Additionally I want to give you 2 actionable strategies on how to implement a holistic marketing strategy that people on your SEO and CRO teams can discuss over lunch.
1. Your CRO found the exact frame of mind of a user clicking on your website’s PPC ads to get on your landing pages.
His rigorous tests reveal that your content isn’t currently delivering on the user intent.
What can the SEO do from these insights?
That’s right. You can optimize your content to include the exact terms used by your audience and deliver on user expectations. This will ensure that he feels comfortable on your website and makes the purchase.
Kate Morris shows a good live example of how landing pages insights by CRO from PPC campaigns can suggest changes to on-page SEO.
2. This next one is a classic coming from Brian Dean. He listed it in his SEO Copywriting article for getting traffic.
Let me start by asking you a simple question…do you want to get more clicks on your search results?
Of course you do.
A higher CTR will help you in gaining more traffic for your website and ultimately even better rankings.
I’m sure that you know the snippet that appears in the search results known as the meta description.
Here’s an example to help you differentiate between an optimized and unoptimized one.
It’s a no-brainer which one would get more clicks. Right?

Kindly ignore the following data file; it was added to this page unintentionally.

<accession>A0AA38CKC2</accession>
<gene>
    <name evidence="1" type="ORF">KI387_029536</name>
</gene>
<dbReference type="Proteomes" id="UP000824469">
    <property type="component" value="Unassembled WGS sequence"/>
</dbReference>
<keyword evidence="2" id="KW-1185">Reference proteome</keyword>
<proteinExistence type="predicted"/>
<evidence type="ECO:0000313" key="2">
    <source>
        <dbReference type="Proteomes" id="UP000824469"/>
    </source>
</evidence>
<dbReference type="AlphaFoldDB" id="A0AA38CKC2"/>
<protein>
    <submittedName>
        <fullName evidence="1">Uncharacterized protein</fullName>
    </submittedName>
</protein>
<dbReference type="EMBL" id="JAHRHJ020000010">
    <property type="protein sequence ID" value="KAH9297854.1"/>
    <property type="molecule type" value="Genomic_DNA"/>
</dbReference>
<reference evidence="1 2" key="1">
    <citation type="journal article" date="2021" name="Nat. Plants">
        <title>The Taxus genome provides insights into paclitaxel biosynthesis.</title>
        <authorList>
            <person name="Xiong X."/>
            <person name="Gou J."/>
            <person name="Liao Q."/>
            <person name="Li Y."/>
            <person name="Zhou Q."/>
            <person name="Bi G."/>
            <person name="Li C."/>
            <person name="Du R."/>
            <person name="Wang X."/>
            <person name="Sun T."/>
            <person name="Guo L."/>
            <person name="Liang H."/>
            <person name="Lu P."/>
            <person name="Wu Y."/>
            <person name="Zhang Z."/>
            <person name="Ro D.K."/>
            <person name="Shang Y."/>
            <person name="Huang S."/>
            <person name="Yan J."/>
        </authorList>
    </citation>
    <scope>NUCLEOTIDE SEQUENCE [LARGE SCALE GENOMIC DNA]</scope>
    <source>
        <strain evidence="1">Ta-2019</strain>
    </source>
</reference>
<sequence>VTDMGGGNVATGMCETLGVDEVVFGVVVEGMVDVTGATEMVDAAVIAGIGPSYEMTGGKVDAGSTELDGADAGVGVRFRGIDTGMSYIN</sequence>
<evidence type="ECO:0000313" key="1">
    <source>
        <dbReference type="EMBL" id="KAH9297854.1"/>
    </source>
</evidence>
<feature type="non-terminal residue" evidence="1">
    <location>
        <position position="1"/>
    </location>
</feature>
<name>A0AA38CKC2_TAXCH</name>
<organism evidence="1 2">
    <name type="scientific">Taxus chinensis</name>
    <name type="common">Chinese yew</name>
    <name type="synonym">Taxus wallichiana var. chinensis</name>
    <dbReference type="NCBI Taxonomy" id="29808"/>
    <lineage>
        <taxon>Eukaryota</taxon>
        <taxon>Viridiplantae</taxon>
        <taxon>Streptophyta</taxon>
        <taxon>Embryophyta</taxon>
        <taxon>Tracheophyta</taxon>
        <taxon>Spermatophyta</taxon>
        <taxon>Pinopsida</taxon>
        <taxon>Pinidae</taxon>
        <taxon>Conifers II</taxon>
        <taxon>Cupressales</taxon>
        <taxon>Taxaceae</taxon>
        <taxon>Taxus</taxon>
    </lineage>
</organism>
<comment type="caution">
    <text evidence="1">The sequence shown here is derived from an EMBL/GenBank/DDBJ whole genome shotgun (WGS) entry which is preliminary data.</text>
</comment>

You might also know that using your target keyword is recommended in this description. But, it’s 160 characters of summary text used to attract people to your content.
How do you convince them that you’ve got THE solutions to your target audience’s problems?
By using proven words and phrases that are known to get clicks.
Where can you find them?
That’s right, in those AdWords ads.
These ads cost a lot to companies, but are effective in delivering over 300% ROI to them.
You use them because they’re put up after thousands of split-tests to find the exact words that appeal the most to customers and get clicks.
So, embed those words in your meta description to make it more compelling.
Want an example?
Look at the initial listing of Brian Dean’s article on list building.
It ain’t very pretty.
The title tag is getting cut and the meta tag does not make much sense.
Brian looked for Adwords ads on the subject of his article – list building.
He found that all the ads that appeared for the keyword ‘list building’ used either of the words “email list” or “email lists”.
So he added it in his meta description.
And many adword ads also had the words “build” and “grow” in their copy.
So he incorporated that into his meta description as well.
Simple enough to do, right?
And, just like that, Brian had a listing that was more likely to attract clicks.
There are two tools that might help you in easily executing this strategy.
i. Spyfu.com – Just enter a keyword in this tool. Then scroll to the bottom.
You’ll get all the adwords ads for your entered keyword. Here are the results for ‘keyword research’.